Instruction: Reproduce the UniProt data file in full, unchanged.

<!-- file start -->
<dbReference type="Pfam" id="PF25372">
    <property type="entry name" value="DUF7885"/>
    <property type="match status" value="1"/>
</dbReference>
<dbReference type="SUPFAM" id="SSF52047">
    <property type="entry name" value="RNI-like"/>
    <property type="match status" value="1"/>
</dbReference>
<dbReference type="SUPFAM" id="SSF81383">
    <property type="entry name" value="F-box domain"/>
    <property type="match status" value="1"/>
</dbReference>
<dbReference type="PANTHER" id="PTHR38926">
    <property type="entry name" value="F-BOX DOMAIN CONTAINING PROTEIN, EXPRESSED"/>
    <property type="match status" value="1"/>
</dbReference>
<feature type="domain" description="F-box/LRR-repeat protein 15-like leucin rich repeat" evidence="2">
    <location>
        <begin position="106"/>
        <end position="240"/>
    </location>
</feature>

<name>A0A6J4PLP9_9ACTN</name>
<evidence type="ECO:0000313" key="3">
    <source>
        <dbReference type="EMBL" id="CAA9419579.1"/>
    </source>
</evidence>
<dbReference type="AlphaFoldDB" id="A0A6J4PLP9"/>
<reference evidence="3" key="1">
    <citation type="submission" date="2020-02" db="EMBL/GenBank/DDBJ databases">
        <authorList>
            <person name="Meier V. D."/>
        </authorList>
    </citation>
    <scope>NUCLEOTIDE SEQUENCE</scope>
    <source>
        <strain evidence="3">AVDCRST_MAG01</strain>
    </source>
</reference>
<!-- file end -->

<dbReference type="Pfam" id="PF25372">
    <property type="entry name" value="DUF7885"/>
    <property type="match status" value="1"/>
</dbReference>
<dbReference type="SUPFAM" id="SSF52047">
    <property type="entry name" value="RNI-like"/>
    <property type="match status" value="1"/>
</dbReference>
<dbReference type="SUPFAM" id="SSF81383">
    <property type="entry name" value="F-box domain"/>
    <property type="match status" value="1"/>
</dbReference>
<dbReference type="PANTHER" id="PTHR38926">
    <property type="entry name" value="F-BOX DOMAIN CONTAINING PROTEIN, EXPRESSED"/>
    <property type="match status" value="1"/>
</dbReference>
<feature type="domain" description="F-box/LRR-repeat protein 15-like leucin rich repeat" evidence="2">
    <location>
        <begin position="106"/>
        <end position="240"/>
    </location>
</feature>

<name>A0A6J4PLP9_9ACTN</name>
<evidence type="ECO:0000313" key="3">
    <source>
        <dbReference type="EMBL" id="CAA9419579.1"/>
    </source>
</evidence>
<dbReference type="AlphaFoldDB" id="A0A6J4PLP9"/>
<reference evidence="3" key="1">
    <citation type="submission" date="2020-02" db="EMBL/GenBank/DDBJ databases">
        <authorList>
            <person name="Meier V. D."/>
        </authorList>
    </citation>
    <scope>NUCLEOTIDE SEQUENCE</scope>
    <source>
        <strain evidence="3">AVDCRST_MAG01</strain>
    </source>
</reference>